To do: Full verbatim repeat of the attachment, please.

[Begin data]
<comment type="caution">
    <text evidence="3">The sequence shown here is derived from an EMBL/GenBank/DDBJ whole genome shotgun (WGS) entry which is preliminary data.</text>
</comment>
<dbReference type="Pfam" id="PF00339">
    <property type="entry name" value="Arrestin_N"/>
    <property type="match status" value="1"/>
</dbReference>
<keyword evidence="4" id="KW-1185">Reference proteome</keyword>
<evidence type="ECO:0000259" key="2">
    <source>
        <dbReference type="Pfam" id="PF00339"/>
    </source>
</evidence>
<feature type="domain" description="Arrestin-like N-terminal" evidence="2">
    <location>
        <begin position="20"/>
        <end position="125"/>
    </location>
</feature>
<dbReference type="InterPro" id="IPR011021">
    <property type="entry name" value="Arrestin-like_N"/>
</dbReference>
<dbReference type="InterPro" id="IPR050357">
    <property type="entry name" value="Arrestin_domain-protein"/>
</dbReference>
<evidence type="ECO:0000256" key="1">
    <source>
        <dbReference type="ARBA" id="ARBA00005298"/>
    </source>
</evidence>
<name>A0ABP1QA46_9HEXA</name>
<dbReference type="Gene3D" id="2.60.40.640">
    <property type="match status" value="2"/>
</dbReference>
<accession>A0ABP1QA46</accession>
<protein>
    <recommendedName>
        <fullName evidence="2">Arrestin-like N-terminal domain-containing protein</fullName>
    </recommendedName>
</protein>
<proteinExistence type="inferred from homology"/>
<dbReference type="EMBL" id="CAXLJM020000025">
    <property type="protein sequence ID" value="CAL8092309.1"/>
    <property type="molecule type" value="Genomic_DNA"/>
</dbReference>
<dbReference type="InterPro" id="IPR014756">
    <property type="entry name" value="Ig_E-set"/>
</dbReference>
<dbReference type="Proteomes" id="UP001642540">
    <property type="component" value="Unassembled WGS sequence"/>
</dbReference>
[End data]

<comment type="caution">
    <text evidence="3">The sequence shown here is derived from an EMBL/GenBank/DDBJ whole genome shotgun (WGS) entry which is preliminary data.</text>
</comment>
<dbReference type="Pfam" id="PF00339">
    <property type="entry name" value="Arrestin_N"/>
    <property type="match status" value="1"/>
</dbReference>
<keyword evidence="4" id="KW-1185">Reference proteome</keyword>
<evidence type="ECO:0000259" key="2">
    <source>
        <dbReference type="Pfam" id="PF00339"/>
    </source>
</evidence>
<feature type="domain" description="Arrestin-like N-terminal" evidence="2">
    <location>
        <begin position="20"/>
        <end position="125"/>
    </location>
</feature>
<dbReference type="InterPro" id="IPR011021">
    <property type="entry name" value="Arrestin-like_N"/>
</dbReference>
<dbReference type="InterPro" id="IPR050357">
    <property type="entry name" value="Arrestin_domain-protein"/>
</dbReference>
<evidence type="ECO:0000256" key="1">
    <source>
        <dbReference type="ARBA" id="ARBA00005298"/>
    </source>
</evidence>
<name>A0ABP1QA46_9HEXA</name>
<dbReference type="Gene3D" id="2.60.40.640">
    <property type="match status" value="2"/>
</dbReference>
<accession>A0ABP1QA46</accession>
<protein>
    <recommendedName>
        <fullName evidence="2">Arrestin-like N-terminal domain-containing protein</fullName>
    </recommendedName>
</protein>
<proteinExistence type="inferred from homology"/>
<dbReference type="EMBL" id="CAXLJM020000025">
    <property type="protein sequence ID" value="CAL8092309.1"/>
    <property type="molecule type" value="Genomic_DNA"/>
</dbReference>
<dbReference type="InterPro" id="IPR014756">
    <property type="entry name" value="Ig_E-set"/>
</dbReference>
<dbReference type="Proteomes" id="UP001642540">
    <property type="component" value="Unassembled WGS sequence"/>
</dbReference>